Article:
But sometimes I wonder if, hypothetically, I ever ended up with more time, if I weeded out projects and winnowed my life down to essentials, what would I do with that time? Because I can’t stand to be idle. What would I do?
And the answer, I think, is what I’m left with, the essential thing, the thing I want to do most. Or things, I should say: I want to cook, and I want to write.
I did a little word vomit on my friend Andrea the other day. She came home, and almost apropos of nothing, I told her my newest outline of my life plan: I want to write a book, publish it, and start teaching creative writing, preferrably in abbreviated visiting writer stints. I want to do summer workshops. I want to write more books, and publish them. I want to learn to cook better. I want to understand how to grow garlic and onions and berries. I want to learn how to make berry preserves and can them without giving myself or others botulism. I want to write books in which those berry preserves can make an appearance. I want to travel. I want to write more books. I want to publish them.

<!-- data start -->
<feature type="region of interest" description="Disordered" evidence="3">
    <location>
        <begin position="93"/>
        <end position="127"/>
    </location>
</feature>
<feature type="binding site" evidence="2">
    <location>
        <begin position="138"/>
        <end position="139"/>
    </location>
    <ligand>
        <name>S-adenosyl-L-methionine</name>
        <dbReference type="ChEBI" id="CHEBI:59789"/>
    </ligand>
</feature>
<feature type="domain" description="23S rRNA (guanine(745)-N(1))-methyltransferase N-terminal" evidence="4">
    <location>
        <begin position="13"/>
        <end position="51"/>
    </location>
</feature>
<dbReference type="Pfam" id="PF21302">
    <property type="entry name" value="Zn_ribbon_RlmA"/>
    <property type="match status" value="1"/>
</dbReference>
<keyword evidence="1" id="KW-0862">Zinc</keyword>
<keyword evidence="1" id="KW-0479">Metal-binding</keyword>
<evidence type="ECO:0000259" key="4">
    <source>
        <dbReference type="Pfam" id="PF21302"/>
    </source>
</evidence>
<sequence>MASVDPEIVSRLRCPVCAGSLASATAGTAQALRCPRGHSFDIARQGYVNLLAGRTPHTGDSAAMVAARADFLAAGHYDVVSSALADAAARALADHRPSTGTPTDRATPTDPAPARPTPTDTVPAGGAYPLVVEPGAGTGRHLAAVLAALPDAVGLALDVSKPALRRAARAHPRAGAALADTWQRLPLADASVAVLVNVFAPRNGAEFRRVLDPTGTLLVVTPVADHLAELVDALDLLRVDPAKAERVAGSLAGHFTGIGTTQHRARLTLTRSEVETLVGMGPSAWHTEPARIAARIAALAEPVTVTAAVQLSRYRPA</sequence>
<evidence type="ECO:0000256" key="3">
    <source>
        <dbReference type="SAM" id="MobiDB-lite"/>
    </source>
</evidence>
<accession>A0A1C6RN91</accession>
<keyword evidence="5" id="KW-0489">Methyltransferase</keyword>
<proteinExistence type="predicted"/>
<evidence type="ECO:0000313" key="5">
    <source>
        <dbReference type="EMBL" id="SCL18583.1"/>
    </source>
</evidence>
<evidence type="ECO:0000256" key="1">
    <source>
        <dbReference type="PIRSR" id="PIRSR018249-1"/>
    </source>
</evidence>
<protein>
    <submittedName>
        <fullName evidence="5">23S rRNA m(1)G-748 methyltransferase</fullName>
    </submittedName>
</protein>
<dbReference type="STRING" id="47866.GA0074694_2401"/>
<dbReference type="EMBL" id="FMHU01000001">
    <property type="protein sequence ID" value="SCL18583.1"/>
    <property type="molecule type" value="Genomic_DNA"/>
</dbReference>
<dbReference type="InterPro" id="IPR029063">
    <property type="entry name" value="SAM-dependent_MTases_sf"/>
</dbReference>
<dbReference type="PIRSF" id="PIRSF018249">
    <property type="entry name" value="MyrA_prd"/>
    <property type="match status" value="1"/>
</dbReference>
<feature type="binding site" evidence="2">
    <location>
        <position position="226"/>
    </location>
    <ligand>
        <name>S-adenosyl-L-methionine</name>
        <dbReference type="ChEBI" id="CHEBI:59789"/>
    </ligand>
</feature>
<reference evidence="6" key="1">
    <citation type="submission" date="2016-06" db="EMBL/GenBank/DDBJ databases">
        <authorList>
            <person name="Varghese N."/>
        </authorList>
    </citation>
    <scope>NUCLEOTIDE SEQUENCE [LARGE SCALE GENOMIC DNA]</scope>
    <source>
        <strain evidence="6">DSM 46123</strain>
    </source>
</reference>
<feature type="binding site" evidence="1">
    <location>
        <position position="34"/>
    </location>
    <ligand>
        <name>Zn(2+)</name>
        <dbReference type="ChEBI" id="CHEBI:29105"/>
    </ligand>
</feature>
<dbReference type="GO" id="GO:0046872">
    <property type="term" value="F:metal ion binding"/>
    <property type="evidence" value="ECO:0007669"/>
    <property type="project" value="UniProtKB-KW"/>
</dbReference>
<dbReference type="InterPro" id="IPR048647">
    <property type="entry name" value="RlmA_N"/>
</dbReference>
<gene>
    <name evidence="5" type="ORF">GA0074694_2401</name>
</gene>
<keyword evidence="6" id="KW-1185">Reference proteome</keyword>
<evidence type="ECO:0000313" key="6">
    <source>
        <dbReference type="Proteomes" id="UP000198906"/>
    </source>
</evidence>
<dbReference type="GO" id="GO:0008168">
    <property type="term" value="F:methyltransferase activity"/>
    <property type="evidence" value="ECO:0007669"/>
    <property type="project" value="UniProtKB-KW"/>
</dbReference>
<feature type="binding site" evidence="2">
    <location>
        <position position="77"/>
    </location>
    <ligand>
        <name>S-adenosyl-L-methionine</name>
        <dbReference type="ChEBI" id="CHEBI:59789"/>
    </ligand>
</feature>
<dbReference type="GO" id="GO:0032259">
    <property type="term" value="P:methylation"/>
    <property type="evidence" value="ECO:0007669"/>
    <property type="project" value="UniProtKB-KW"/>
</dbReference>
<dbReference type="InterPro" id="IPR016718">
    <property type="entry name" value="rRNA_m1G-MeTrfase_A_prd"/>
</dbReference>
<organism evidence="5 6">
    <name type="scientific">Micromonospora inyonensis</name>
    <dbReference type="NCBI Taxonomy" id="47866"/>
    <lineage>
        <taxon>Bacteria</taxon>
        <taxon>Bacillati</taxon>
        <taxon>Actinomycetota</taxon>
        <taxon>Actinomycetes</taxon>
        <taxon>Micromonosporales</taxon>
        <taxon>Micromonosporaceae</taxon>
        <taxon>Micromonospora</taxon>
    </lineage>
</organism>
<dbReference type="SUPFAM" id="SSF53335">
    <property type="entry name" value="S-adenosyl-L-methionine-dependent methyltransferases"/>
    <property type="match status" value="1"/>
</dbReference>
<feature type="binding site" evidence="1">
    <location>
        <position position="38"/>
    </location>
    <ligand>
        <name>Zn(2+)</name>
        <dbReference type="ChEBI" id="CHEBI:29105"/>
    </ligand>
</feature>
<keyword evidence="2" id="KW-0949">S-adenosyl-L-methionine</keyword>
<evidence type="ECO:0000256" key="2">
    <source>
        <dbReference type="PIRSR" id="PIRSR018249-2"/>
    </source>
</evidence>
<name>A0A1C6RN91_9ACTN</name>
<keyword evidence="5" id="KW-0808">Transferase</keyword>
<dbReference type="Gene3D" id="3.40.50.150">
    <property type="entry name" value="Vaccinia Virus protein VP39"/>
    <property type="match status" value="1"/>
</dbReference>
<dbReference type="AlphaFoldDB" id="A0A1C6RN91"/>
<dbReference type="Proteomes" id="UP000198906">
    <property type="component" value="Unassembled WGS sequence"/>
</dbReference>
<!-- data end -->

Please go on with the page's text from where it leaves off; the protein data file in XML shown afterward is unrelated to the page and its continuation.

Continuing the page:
I’ve been making changes to my blog – which is now my website. I was poking fun at myself this week because I’m on Twitter now (follow me @danastaves) even though I don’t really understand how Twitter works. I’m whoring my blog all over town so people will read it and follow it and perhaps read my writing. And the thing is, I don’t have a career to promote. Not really. Not yet.